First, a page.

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Ask a hundred golfers to rank the greatest Open Championship courses and you’ll get a wide range of responses. We’ve attempted to narrow down the top 10 courses – see what you think… 

1. St Andrews – Old, Fife

One of those places that’ll make the hairs stand on the back of your neck. How many golfers would choose the Old if they could only play one course for the rest of their lives? A very large number, you imagine, for this is the home of golf, where the great game has been played since the 15th century.

With its double greens, crossovers and gaping bunkers, there’s nowhere else quite like it in the world. Throw all that history into the mix, its famous landmarks and iconic holes, and you have golf’s undisputed number one golf course, never mind the best on the Open Championship rota. Agree?

2. Muirfield, East Lothian

For many, Muirfield, which first hosted The Open in 1892, offers the fairest test of all the Open Championship venues. Two circuits of nine rotate in opposite directions, the back nine looping inside the front nine, which ensures that golfers never face the same wind direction on two consecutive holes.

The layout might be slightly unusual for a Scottish links course, but it’s near-perfect – a little eccentric, maybe, but a masterpiece nonetheless, with the fairways and hazards beautifully designed. Then there’s the clubhouse, which, like the course, has its own special atmosphere.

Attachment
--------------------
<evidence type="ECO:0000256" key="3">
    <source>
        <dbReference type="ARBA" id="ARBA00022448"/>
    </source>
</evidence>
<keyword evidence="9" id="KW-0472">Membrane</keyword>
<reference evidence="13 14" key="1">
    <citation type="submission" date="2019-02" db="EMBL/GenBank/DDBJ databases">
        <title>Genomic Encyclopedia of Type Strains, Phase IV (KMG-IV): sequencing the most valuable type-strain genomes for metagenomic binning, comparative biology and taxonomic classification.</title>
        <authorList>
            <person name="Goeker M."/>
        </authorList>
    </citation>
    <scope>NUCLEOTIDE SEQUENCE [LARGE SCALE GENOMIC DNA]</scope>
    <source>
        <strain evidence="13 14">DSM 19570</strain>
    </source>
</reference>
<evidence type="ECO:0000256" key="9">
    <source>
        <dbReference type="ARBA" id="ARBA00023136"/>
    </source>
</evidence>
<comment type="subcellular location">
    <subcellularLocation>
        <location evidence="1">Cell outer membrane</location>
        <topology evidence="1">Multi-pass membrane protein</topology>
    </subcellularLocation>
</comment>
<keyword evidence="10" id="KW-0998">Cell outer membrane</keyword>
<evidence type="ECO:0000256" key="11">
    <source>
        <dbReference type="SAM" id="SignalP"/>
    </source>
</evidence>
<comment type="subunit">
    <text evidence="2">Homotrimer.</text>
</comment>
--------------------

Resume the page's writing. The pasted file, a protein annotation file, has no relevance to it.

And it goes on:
3. Trump Turnberry Resort – Ailsa, South Ayrshire

Any mention of Turnberry and it’s hard not to picture the famous ‘Duel in the Sun’ – 1977, the year Jack Nicklaus and Tom Watson went head-to-head for the Claret Jug. Watson edged it, of course, but he did suffer heartbreak here, too, when in 2009, aged 59, he lost a play-off against Stewart Cink.

The Ailsa course features one of the most spectacular par 3s on the Open rota – the par-3 9th, which plays over the cliffs and crags to a green right by the famous lighthouse. Some of the holes by the sea will take your breath away, such as the short 11th, as will the halfway hut, which isn’t your typical stopover. We’re talking serious wow-factor from start to finish.

4. Carnoustie, Angus

If you like a tough test, they don’t come much sterner than ‘Car-nasty’. This is where Jean van de Velde succumbed to Carnoustie’s treacherous 18th hole in 1999, and no doubt many more will fall victim to this brute in the years to come.

Weak holes simply don’t exist on this Angus links, where the narrow fairways are protected by gorse, streams and devilish bunkers. It might lack the spectacular sea views that some of the other Open courses can boast, but there can be nowhere better to test your game – the challenge is relentless. As for the finishing stretch, it’ll live long in the memory.

5. Royal Birkdale, Southport

The North West of England is a links hotbed, with an array of excellent courses supplementing its three Open venues – although not everyone will agree how this particular trio should be ranked.

Royal Birkdale first hosted The Open in 1954, and since this time has been the most regular venue for the Championship other than St Andrews. It’s blessed with some of the most stunning dunes in the country, which frame the holes beautifully, and it’s one of the characteristics anyone who’s played here will remember most – that and the par-4 1st, which is surely one of the hardest openers on the Open rota.